A programme designed to save and revive unused heritage buildings across the UK is to make £5m of new funding available to community-led organisations.

The National Lottery Heritage Fund and Architectural Heritage Fund (AHF) today announce a three-year partnership programme, giving communities access to grants and resources to invest in their historic buildings.

Projects to restore banks, shops, and former schools are among those in the scope of the programme, which is designed to bring new life to old buildings and new economic opportunities.

The community approach builds on AHF’s pilot initiative Heritage Development Trust (HDT), which supported seven trusts in England with revenue funding, grants, and specialist advice.

The new long-term partnership will expand the current HDT programme across the UK, to cover a range of trusts that are looking to make a larger impact in a particular community, place or wider area.

During the pilot programme, Tyne & Wear Building Preservation Trust regenerated a row of Georgian merchants’ houses in Sunderland’s High Street West. Through a partnership with Pop Recs, originally a pop-up record store, the Trust transformed the building into a coffee shop, bar and music venue.

The new Heritage Development Trusts will receive a package of funding that includes three-year revenue grants between £55k-£70k per annum, as well as guidance from consultants and mentors, peer-to-peer support, and regular events. They will also be eligible to apply for project viability grants and project development grants to help bring historic buildings back into use.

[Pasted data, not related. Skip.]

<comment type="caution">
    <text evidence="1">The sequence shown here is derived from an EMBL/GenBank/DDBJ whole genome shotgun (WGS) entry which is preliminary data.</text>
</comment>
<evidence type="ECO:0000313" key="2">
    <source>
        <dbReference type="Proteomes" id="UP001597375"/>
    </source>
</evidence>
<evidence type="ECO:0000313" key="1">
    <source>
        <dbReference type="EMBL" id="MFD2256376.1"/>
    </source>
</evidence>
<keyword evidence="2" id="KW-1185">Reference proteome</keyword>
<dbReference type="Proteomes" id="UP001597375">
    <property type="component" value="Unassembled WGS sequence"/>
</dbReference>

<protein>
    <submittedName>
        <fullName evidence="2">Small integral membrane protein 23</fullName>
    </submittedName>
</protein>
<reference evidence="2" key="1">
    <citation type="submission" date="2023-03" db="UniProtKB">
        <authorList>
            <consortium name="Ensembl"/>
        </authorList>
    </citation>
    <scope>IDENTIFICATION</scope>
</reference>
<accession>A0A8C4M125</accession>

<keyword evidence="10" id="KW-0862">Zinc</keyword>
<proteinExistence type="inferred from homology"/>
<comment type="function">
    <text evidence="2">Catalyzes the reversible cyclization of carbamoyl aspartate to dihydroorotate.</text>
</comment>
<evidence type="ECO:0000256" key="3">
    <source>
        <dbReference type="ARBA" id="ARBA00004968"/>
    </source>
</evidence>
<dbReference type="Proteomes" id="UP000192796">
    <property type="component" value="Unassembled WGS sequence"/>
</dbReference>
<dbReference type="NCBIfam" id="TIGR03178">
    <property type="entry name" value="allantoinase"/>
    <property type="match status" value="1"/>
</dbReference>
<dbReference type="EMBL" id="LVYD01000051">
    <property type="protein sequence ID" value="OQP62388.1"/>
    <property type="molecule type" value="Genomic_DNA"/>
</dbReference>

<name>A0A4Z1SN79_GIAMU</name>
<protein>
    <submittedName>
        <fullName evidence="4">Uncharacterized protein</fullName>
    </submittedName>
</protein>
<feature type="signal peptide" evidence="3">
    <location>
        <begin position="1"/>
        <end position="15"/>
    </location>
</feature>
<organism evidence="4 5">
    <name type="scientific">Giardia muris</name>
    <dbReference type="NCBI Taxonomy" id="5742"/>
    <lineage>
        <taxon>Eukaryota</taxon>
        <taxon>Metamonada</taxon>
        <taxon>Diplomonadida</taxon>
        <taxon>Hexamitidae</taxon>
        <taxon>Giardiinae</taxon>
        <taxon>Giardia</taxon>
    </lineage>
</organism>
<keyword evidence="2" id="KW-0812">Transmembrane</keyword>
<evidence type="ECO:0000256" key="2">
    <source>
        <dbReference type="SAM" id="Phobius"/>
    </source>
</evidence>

Interested organisations will be required to submit an Expression of Interest by 9am on Monday 26 June. Trusts that are shortlisted will be invited to submit a full application by September, and decisions on grant funding will be made in December 2023.

Matthew Mckeague, Chief Executive of the Architectural Heritage Fund, said: “Partnership is at the root of the Heritage Development Trust model – where trusts partner with local authorities and end-users to turn ‘problem buildings’ into thriving assets that benefit their communities.

Eilish McGuinness, Chief Executive of The National Lottery Heritage Fund, added: “Our partnership with the Architectural Heritage Fund (AHF) will ensure that community organisations have access to funding and expertise empowering them to save heritage, and to invest for the long-term, supporting some of the most deprived places in the UK to thrive.

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Image: Pop Recs, Sunderland, England. (Paul Alexander Knox)